National Honey Bee Day is August 19 this year. To help Virginia homeschoolers learn a bit more about bees and beekeeping, we are focusing our Homeschool Corner resources on a few introductory websites to start your studies.

1.1 Article: “Are You Available to Your Kids if They Want to Talk?”
1.2 Benefits of Beekeeping
1.3 “B” is for Bee; Books and Crafts
1.4 Bees and Beekeeping
1.5 The Science of Bees

 

1.1 Article: “Are You Available to Your Kids if They Want to Talk?”

Parents have many duties but none as important as being available to our children. Arlene Pellicane from The Courage blog shares her thoughts on how to ensure your children have access and time to share their hearts with you.

www.thecourage.com/are-you-available-to-your-kids-if-they-want-to-talk

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1.2 Benefits of Beekeeping

The Virginia State Beekeepers Association has valuable information on beekeeping in the commonwealth. You will find articles on beekeeping, a map and lists to help you locate local beekeeping groups, and information about becoming a master beekeeper.

www.virginiabeekeepers.org

Beekeeping could be a family endeavor. This article describes the process of setting up and maintaining a beehive.

http://runamukacres.com/how-to-set-up-your-first-beehive/

If you are considering setting up an apiary, you will want to learn about the laws regarding beekeeping in the Old Dominion.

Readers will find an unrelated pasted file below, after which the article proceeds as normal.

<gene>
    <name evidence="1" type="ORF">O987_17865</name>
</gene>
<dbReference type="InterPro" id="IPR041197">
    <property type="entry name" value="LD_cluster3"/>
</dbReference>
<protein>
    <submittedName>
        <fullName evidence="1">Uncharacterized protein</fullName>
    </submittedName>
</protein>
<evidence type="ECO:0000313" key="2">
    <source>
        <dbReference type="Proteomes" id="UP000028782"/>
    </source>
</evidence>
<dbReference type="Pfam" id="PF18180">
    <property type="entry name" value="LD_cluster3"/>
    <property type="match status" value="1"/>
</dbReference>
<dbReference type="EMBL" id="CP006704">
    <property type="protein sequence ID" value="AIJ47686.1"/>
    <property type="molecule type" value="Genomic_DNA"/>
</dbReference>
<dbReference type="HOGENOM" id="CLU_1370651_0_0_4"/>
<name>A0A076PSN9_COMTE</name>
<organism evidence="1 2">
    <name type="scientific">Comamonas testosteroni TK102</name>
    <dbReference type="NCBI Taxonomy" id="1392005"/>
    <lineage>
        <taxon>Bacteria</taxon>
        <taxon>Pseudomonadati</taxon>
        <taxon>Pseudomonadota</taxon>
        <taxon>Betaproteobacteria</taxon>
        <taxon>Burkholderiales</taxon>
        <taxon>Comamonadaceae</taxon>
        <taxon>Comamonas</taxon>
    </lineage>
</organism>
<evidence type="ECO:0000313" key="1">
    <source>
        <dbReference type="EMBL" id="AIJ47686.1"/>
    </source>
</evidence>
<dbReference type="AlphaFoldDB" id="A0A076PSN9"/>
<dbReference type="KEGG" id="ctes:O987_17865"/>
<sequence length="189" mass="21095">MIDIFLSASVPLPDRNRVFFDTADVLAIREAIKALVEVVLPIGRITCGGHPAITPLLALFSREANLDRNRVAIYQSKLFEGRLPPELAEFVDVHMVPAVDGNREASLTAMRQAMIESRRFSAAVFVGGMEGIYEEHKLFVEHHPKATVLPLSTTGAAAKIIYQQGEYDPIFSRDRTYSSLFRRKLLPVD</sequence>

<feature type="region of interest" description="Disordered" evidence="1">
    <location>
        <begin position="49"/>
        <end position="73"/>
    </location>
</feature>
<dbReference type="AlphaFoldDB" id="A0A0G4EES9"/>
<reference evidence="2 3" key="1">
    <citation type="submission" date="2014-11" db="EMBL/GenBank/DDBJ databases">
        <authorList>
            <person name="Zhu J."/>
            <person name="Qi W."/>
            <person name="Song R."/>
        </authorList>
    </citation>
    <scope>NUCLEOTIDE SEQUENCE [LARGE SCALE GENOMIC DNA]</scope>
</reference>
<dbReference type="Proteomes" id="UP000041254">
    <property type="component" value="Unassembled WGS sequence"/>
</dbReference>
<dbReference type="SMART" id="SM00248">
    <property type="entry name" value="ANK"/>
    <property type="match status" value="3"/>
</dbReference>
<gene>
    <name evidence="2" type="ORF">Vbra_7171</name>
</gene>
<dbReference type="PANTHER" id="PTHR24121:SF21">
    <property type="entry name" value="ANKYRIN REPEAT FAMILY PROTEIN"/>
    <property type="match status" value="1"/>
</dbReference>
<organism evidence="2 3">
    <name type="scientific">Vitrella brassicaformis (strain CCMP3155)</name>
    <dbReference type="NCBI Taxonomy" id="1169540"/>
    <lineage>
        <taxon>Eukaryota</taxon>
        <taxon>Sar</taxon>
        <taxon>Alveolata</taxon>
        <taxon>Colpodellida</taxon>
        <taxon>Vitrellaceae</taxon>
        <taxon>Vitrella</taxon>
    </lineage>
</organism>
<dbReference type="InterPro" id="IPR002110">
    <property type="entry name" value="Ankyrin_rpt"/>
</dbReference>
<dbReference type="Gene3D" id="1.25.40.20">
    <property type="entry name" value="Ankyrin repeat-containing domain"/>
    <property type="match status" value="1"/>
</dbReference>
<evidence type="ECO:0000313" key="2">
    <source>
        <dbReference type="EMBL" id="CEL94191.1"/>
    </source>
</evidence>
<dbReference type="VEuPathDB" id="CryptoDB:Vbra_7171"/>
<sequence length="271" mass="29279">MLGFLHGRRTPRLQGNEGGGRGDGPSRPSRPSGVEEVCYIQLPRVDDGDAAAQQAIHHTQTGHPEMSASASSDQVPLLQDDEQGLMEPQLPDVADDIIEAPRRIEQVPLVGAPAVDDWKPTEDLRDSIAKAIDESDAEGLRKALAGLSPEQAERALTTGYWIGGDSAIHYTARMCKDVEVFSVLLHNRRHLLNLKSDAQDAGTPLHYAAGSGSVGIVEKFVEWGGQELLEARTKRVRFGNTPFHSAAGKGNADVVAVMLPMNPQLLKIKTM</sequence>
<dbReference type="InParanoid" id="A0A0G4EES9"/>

http://law.lis.virginia.gov/vacode/title3.2/chapter44

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1.3 “B” is for Bee; Books and Crafts

These books could help you teach your preschoolers about bees and beekeeping. This list includes the title, author, a short description, an age range, and the ISBN. While the linked titles take you to Amazon for purchase, you can most likely find the books at your local library.

http://books.growingwithscience.com/2013/10/18/honey-bee-books-for-kids

Crafts can help solidify a lesson, as well as help develop motor skills. You can use these crafts to teach your children about bees.

http://iheartcraftythings.com/15-adorable-bee-crafts-for-kids.html

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1.4 Bees and Beekeeping

In her article,“Become a Backyard Beekeeper,” Jodi Helmer explains the art of beekeeping with short, easy-to-understand descriptions and graphics.

www.fix.com/blog/beekeeping-for-beginners

While this list of books about bees initially begins with books for preschoolers, it also includes books for older children that contain more scientific information. The titles link to GoodReads.com, a website sharing reader reviews. A click on the “Libraries” tab will take you to a list of libraries near you that have that title. Note: If your local library is not on the list, your library may still have a copy.

http://thehoneybeeconservancy.org/2015/11/07/5-bee-books-for-children

Your children might enjoy learning these quick facts about bees.

http://infographicjournal.com/10-fascinating-honey-bee-facts-you-didnt-know

Beekeeping might be a great family project!  If you really want to delve into the subject, this site offers online courses–and the free previews give you plenty of basic information. There is also an incredibly informative blog.

https.honeyglen.com

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1.5 The Science of Bees

Randy Oliver earned degrees in biological sciences, specializing in entomology. His web page has valuable scientific information on bees with links to articles he has written for the American Bee Journal.

http://scientificbeekeeping.com

Your biology student could spend quite a bit of time discovering the many species of bees with this introductory article. The rest of the website contains a wealth of information on other bee topics, as well. .

www.buzzaboutbees.net/types-of-bees.html

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